David Ryan











Ingo Meller

at Andrew Mummery Gallery, London 12 Nov – 13 Dec 2003


Ludwig Wittgenstein once commented, “ In philosophy we must always ask: ‘How must we look at this problem in order for it to become solvable?’ For here (when I consider colours, for example) there is merely an inability to bring the concepts into some kind of order. We stand like the ox in front of the newly-painted stall door.” The paradox here, between the methodology and tools for acquiring knowledge and the often disarming, ineffable quality of experience itself, is one that appears to underpin the painterly enterprise of German artist Ingo Meller. His recent excellent one-person show at the Andrew Mummery Gallery in London displayed an acrobatic poise between the disinterested and analytic practices of the archivist and the urge to present the essential ‘misbehaviour’ of colour within the context of systematic thinking. Essentially a deep-rooted investigation of what constitutes the act of painting, Meller’s project consists of a probing and ascetic breakdown of the activity, factually laying out its bare bones.
Materials and how they perform specifically within the confines of a disciplined procedure form the core of this investigation: Linen grounds - of a consistently modest size - are cut to shape by following their weave, resulting in a slightly skewed rectangular shape. Paint is applied in various densities, usually rapidly, in horizontal and vertical brushstrokes, each one requiring a one-shot Zen-like accuracy. These dragged marks are either ghost-like traces of the faintest wisp, or full-bodied assertions. Yet they are detached and unemotional. Gestures, yes, but those of the test strip, or even the non-intentional smear of the wiped brush usually found within the detritus of the studio context. This unemotional adherence to rapidly applied marks in either horizontal or vertical formations, or both, often results in loosely aligned grid structures. The linen grounds operate as smooth, flat, skins attached directly to the wall, liberating the surface from the wooden stretcher and connecting them to the gallery wall plane. It also adds to the floating quality of these impressionist structures – which belies their persistent materialism.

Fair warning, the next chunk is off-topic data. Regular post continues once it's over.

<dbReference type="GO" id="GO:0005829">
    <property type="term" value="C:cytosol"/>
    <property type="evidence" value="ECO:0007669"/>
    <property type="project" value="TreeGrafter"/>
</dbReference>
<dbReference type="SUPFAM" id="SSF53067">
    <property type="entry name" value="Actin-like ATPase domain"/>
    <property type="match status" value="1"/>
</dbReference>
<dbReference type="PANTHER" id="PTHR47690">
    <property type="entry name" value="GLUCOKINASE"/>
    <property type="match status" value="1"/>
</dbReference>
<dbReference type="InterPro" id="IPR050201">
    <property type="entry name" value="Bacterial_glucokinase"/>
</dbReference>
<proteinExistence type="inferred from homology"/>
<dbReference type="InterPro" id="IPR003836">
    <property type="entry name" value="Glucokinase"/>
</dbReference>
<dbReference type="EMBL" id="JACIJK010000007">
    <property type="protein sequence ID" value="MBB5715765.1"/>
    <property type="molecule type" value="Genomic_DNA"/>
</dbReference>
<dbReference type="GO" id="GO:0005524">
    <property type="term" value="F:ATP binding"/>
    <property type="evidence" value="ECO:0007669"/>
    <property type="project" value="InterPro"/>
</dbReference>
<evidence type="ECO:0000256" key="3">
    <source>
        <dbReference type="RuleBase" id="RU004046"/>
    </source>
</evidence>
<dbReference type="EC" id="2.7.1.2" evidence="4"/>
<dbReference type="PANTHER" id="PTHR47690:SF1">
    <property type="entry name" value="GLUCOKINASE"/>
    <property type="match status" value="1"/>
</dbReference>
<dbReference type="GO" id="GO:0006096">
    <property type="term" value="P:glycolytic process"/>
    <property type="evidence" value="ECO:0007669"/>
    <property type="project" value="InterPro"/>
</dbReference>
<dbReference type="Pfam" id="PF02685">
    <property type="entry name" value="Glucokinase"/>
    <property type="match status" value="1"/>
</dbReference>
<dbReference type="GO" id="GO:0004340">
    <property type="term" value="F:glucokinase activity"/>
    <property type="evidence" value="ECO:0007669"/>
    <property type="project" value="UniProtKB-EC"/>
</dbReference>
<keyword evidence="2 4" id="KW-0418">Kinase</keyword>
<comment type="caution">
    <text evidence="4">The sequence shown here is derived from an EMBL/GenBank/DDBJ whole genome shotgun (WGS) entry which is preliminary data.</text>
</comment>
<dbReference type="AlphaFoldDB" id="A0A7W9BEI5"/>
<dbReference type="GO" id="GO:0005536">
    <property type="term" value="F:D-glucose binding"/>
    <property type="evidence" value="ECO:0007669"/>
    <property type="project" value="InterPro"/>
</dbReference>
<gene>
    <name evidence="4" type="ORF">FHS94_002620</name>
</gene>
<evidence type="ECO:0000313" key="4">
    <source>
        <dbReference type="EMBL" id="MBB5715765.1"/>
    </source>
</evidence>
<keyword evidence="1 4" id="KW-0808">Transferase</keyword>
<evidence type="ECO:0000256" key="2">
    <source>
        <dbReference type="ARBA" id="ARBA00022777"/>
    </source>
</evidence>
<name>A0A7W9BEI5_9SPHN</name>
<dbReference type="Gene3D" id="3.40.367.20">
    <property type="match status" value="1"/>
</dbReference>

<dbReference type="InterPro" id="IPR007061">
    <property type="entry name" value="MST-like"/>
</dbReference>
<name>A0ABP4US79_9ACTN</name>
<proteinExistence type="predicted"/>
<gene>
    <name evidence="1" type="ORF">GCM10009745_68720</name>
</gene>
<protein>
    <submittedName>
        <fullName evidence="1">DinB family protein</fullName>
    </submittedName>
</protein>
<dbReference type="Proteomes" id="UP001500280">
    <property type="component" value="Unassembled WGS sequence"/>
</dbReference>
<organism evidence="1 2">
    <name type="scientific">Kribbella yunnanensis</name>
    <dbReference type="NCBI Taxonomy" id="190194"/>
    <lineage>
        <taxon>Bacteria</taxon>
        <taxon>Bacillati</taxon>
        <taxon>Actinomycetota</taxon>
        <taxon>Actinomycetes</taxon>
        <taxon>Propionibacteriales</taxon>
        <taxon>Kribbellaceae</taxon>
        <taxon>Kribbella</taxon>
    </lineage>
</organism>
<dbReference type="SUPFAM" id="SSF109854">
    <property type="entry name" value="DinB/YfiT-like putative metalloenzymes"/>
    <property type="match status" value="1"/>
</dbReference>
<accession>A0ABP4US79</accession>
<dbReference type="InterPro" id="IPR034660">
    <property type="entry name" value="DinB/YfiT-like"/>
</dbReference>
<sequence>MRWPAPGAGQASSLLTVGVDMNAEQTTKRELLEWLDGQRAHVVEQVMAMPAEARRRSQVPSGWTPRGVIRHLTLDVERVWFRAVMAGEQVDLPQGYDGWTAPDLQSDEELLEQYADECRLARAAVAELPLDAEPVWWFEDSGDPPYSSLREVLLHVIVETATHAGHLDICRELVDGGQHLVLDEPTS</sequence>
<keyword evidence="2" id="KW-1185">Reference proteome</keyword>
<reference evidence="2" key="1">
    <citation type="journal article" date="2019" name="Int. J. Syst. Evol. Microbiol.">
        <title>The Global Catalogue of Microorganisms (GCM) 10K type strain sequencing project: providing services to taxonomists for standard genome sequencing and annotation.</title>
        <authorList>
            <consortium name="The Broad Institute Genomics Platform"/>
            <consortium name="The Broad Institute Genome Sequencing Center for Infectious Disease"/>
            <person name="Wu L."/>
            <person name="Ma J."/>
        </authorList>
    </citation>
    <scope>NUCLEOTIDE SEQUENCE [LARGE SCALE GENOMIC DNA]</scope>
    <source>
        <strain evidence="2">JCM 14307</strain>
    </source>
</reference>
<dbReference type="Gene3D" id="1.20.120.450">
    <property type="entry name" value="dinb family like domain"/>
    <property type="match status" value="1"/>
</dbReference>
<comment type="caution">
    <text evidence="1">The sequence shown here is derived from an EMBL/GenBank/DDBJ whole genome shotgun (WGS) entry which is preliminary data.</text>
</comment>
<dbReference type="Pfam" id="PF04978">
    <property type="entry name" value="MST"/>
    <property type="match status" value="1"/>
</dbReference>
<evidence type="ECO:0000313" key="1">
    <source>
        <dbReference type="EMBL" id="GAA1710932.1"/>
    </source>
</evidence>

Connected with this dematerialisation is another tension within Meller’s work - that of the relation of the ‘picture’ to the ‘painting’. This friction between a purely material and ‘self-conscious’ practice and the activity of ‘picturing’ is eloquently played out in these pieces. Colour is used exclusively as a readymade – becoming catalogues of coloured marks which are bounded by the industrially manufactured processes that produce them (acknowledged by Meller in his titles.). Here we have titles constructed of Gold, Winsor & Newton 283 or Brilliant yellow extra light, Williamsburg etc., and with these colours Meller creates improbable, acidic harmonies. It is the complete interconnectivity of mark, colour, and ground which push them into the pictorial – some appear urban, others more resonant of nature, and in a general sense they remind us of things seen; this has more to do with how pigment functions as a kind of light, but it ultimately and intentionally transgresses the code that Meller himself has set up by inscribing within the work a surplus or excess which cannot be ‘caught’ by the meticulous processes of the artist. It leads us to ask what is the ‘form’ of these works? In one sense it is a dialogue between a global system and the particularity of the result of putting that system into operation. Yet there remains the peculiar contradiction of the mechanistic and the sensuous. Here, self-abnegation reveals the implicit sensuality of the medium itself - despite the presence and traces of the artist himself.
Originally published in Art Papers USA-